Kunkum and charcoal powder stencil on acetone transfer
Not for sale
ABOUT THE WORK
This body of work constitutes a reengagement with a traumatic personal experience and childhood memory. The study is influenced by... Read More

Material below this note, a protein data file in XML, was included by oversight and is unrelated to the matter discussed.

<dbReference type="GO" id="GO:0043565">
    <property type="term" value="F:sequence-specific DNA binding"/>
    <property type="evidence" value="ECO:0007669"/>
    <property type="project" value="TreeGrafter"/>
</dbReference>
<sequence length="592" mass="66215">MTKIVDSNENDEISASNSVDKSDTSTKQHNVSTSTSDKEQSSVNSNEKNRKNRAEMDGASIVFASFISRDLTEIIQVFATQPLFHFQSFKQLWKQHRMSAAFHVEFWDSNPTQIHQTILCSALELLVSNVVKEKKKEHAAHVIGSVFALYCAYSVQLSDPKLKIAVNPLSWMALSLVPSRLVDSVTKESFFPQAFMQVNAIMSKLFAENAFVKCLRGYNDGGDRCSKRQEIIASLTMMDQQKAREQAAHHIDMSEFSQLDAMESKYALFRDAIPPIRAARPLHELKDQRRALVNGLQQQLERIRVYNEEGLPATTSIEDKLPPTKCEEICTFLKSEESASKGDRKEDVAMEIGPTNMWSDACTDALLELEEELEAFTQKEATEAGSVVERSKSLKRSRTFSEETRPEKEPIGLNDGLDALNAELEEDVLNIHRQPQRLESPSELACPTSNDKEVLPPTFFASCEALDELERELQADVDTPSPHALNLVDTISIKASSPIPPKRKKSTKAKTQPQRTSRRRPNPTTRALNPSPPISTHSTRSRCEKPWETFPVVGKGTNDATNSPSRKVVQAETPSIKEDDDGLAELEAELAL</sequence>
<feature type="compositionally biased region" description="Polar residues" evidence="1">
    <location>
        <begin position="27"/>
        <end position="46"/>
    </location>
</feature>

This body of work constitutes a reengagement with a traumatic personal experience and childhood memory. The study is influenced by the fractured and fragmented relationship I had with my alcoholic father. Who was often absent either in body or mind. The experience left me feeling lost and abandoned as a child. It was difficult growing up without a father figure. The result of his alcoholism and death left me very angry and withdrawn. As a child I spent a great deal of time reading comic books, both popular western comics and also Indian or Hindu comic books. These comic books and their narratives served as a form of escapism, filled with heroes and Gods who served as role models who I consulted while growing up. They were the father figure I never had but wanted. Father figures serves as a hero archetype to their sons and are configured as invincible and indestructible in the eyes of their sons. They are the beacons of guidance and symbols of security who map out the dangerous terrain during the journey of life. The father figure as an archetype constitutes a key part of the family dynamic and is integral in the social and cultural development of the son. If the father figure is flawed or absent, this could result in the son experiencing feelings of anger, abandonment and rejection. This father figure archetype represents such an integral part of the son’s life, that the son may replace a flawed or absent archetype with a more suitable one. This may either be from society or artificially created from his imagination . Superheroes are a prominent choice for this imaginary father and they serve as a form of escape from a less than desirable or absent father .